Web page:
It’s funny I still have a day job when we aren’t touring, and the looks I get from corporate America crack me up. My tattoos don’t define who I am, they tell a story of where I have been. It’s great to see other people doing the same thing. There’s also this stereotype that people with tattoos can’t be successful. Well I know plenty of inked up people doing huge things. They also smoke weed too, but that’s another time and place though. On the flip side, it causes a lot of cool conversations in the most random places with middle aged women who love to stop me and check me out. I like to think it’s because I workout.
Many of your tattoos vary in style and theme, from Egyptian symbols to what appears to be a more traditional style hand mirror. What can you tell us about the history behind some of your ink?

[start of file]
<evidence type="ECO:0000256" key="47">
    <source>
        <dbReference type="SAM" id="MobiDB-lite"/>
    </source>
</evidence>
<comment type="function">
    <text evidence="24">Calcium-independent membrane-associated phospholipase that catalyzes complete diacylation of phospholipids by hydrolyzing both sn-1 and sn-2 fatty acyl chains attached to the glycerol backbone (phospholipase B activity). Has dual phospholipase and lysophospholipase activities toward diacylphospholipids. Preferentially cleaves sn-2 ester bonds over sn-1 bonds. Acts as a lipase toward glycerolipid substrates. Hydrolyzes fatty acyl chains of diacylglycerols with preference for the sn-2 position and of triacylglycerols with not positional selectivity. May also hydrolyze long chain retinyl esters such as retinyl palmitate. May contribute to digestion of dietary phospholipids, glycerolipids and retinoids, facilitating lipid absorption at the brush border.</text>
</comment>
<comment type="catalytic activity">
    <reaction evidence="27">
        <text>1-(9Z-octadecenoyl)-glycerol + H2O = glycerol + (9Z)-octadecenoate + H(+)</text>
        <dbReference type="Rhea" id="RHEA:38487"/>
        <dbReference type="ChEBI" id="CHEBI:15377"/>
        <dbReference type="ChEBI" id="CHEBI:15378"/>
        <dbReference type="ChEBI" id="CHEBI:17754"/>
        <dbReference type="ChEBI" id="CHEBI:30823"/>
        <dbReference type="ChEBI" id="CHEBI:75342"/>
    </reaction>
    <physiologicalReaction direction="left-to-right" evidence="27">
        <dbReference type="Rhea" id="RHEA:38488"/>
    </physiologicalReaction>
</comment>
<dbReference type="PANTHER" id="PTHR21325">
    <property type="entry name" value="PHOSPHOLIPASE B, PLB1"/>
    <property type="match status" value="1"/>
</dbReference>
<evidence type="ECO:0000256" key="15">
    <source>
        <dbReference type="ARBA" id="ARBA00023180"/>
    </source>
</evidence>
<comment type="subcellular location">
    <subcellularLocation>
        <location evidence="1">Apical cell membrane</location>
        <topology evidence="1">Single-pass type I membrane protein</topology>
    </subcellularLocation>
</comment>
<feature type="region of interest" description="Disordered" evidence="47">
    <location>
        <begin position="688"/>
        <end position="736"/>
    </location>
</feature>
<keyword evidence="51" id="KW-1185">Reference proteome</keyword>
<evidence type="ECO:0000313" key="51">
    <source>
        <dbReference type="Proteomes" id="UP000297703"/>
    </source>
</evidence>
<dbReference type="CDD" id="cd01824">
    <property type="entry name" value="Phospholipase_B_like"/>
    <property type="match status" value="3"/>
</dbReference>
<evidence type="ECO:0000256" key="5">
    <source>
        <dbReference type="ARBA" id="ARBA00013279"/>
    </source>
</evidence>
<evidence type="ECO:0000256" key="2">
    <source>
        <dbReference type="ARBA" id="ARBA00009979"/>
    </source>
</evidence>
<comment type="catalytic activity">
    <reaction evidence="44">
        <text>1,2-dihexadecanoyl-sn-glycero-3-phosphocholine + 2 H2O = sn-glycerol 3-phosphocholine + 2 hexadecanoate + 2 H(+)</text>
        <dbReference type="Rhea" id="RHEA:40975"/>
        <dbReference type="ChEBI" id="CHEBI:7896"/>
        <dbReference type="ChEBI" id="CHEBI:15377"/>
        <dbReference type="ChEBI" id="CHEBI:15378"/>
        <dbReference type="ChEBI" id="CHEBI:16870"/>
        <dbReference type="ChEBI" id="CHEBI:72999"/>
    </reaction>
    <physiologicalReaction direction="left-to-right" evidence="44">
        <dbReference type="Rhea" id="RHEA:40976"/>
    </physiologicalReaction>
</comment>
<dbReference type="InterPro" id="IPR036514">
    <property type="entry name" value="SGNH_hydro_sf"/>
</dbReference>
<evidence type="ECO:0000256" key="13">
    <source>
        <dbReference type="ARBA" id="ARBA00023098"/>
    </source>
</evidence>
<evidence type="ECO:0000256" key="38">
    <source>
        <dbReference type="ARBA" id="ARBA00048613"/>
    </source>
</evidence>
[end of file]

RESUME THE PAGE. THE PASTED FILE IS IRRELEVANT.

When I first started getting tattoos, I thought I was only going to get them where I could cover them up, and then I started getting random tattoos on my arms, so it made the layout of what I wanted to do later on difficult. My upper right arm is dedicated to DaVinci, his drawings and ideas, My right forearm is for what love to pursue and the path to get home. My mom died 6 years ago and I have a pegasus that was supposed to be fully colored and while I was getting it done I got a call to play a show at one of my local spots for some deep cash. I wrapped it up and took off. Several attempts later the outline has become the story to me, it’s all about what a tattoo means in my eyes. My left arm is more about alien and Egyptian ideology. When it’s all finished it will blow my mind I’m sure. I have a graveyard on my chest and it says write your story over it. I feel our lives are open books and the pages are blank, go after everything you want.